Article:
Friday, November 19, 2010

Haitian robocall spooks U.S. Army base

With election day coming up on the 28th of this month, Haiti’s presidential and legislative candidates are campaigning very hard. One strategy led to a scare at a U.S. army base hundreds of miles away from the Caribbean country:
Fort Bragg officials say it appears political robocalls from Haiti led to a series of evacuations around the sprawling Army post. 

Spokesman Tom McCollum said Fort Bragg received numerous phone calls Wednesday that included someone speaking in French Creole. Officials heard a garbled word that sounded like "bomb," suspected that they were bomb threats and initiated evacuations. First responders searched the buildings and found nothing threatening.

The campaign calls were made to other parts along the east coast of the U.S. on Wednesday. One Haitian community activist in Florida claimed that the calls came from one of the eighteen presidential candidates who was “telling people here that he wants to get elected."

Image- AFP via BBC News (“In Port-au-Prince, Haiti, posters promote the campaigns of candidates in the country's elections” held in 2006).
Online Sources- CBS News, UPI,

Who controls Calero Island?

Tensions between the neighboring countries of Costa Rica and Nicaragua continue to be high over the sovereignty of a disputed territory known as the Calero Island. Organization of American States (OAS) Secretary General José Miguel Insulza insisted that both countries seek a peaceful resolution through dialogue but it doesn’t look like that will occur any time soon.

Yesterday Costa Rica 's foreign ministry filed a lawsuit with the International Court of Justice (ICJ). Nicaraguan troops invaded Costa Rican territory and this "threatens imminent and irreparable harm" to Costa Rica according to the case filed with the U.N.’s highest court. The suit requests that the ICJ halt Nicaraguan plans to build “a canal on Costa Rican soil” and also claimed that environmental damage is occurring due to a Nicaraguan “dredging project” along the San Juan River.

Nicaraguan officials denied that their troops invaded Costa Rican territory and instead alleged that the Calero Island sits on the Nicaraguan side of the border. Nicaraguan Ambassador to the OAS Denis Moncada said that his country will also file suit at the ICJ and that the OAS has “no jurisdiction” over the matter. The OAS previously urged that Nicaraguan troops leave the disputed area yet President Daniel Ortega said that the troops would stay on the island “indefinitely.”

The border dispute is best known over claims that Nicaragua occupied Calero Island due to a glitch in Google Maps. But an article in the New York Times insinuated that Nicaraguan soldiers deliberately crossed the border in order to encourage nationalist support for Ortega. The article also linked to a Tico Times interview with Ortega where he said that the controversial dredging operation is legal via a previous ICJ decision on the San Juan River.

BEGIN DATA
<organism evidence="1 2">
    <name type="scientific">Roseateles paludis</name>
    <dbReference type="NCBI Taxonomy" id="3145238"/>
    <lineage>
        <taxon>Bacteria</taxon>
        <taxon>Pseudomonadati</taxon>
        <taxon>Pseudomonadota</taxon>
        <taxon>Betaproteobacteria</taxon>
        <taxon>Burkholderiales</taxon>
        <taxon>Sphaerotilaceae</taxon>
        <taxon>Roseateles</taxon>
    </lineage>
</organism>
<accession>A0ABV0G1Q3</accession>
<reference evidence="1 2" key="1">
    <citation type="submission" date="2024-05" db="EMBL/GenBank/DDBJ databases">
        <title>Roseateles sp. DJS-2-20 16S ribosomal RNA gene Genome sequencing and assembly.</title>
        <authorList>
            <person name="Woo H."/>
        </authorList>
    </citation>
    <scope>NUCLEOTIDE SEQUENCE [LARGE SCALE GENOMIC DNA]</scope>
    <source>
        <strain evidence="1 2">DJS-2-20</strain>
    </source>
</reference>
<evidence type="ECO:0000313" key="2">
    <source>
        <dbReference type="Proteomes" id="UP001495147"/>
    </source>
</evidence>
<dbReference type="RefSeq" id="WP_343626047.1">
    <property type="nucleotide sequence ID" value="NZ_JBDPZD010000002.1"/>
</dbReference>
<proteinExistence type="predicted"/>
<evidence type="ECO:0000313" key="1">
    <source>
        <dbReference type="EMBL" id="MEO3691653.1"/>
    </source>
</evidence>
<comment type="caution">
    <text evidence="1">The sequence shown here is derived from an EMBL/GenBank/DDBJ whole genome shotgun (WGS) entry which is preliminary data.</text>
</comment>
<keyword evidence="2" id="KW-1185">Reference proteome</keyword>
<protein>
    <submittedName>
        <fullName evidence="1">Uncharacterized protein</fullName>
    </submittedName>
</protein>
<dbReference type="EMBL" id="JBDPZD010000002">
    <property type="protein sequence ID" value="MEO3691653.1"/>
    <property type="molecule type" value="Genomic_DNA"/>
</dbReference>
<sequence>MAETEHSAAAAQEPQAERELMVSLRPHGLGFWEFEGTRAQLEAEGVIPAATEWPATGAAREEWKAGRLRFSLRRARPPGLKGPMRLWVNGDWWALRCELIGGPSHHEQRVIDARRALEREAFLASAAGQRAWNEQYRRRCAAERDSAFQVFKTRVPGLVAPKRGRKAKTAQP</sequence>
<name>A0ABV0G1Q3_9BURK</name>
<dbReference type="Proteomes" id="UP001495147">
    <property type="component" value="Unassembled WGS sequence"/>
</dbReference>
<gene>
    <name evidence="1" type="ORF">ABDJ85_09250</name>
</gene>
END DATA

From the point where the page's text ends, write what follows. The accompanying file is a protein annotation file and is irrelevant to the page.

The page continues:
Blogger Kevin Alvarez expressed his disgust over the “pissing contest” between Ortega and his Costa Rican counterpart Laura Chinchilla over Calero Island. Though he places most of the blame on Ortega, he also points the finger at Chinchilla for seeking "quick political capital":
Gaining sovereignty over Isla Calero will not solve Costa Rica or Nicaragua’s problems. It will rile Central American against Central American and reignite distrust between these two neighbors. Not only will this not alleviate poverty, reduce corruption (it might increase), or make one nation stronger than the other but it will prolong the hostility in Latin America over lines in sand/water/earth drawn by colonial conquerors and liberators long ago.
Image- Google Earth via The Guardian (“Google Earth shows the stretch of land at the center of the Central American dispute.”)
Online Sources- El Sueno de Bolivar, Americas Quarterly, CNN, LAHT, Tico Times, New York Times

Report: Mexican newspapers limit drug violence coverage

Back in September an editorial in the El Diario de (Ciudad) Juarez newspaper offered to make a truce with the area’s violent drug gangs. "We ask you to explain what you want from us, what we should try to publish or not publish, so we know what to expect,” read part of the editorial that was published days after gunmen murdered an El Diario photographer. According to a report released this week El Diario isn’t the only media outlet feeling pressure from so-called “narcoviolence.”

An investigation by Fundacion MEPI of eleven regional newspapers concluded that they rarely covered violence related to organized crime. “It's not that the pages of police news are empty, but that the newspapers focus on minor crimes or acts that have nothing to do with the drug world," said the report entitled “México: The New Spiral of Silence”.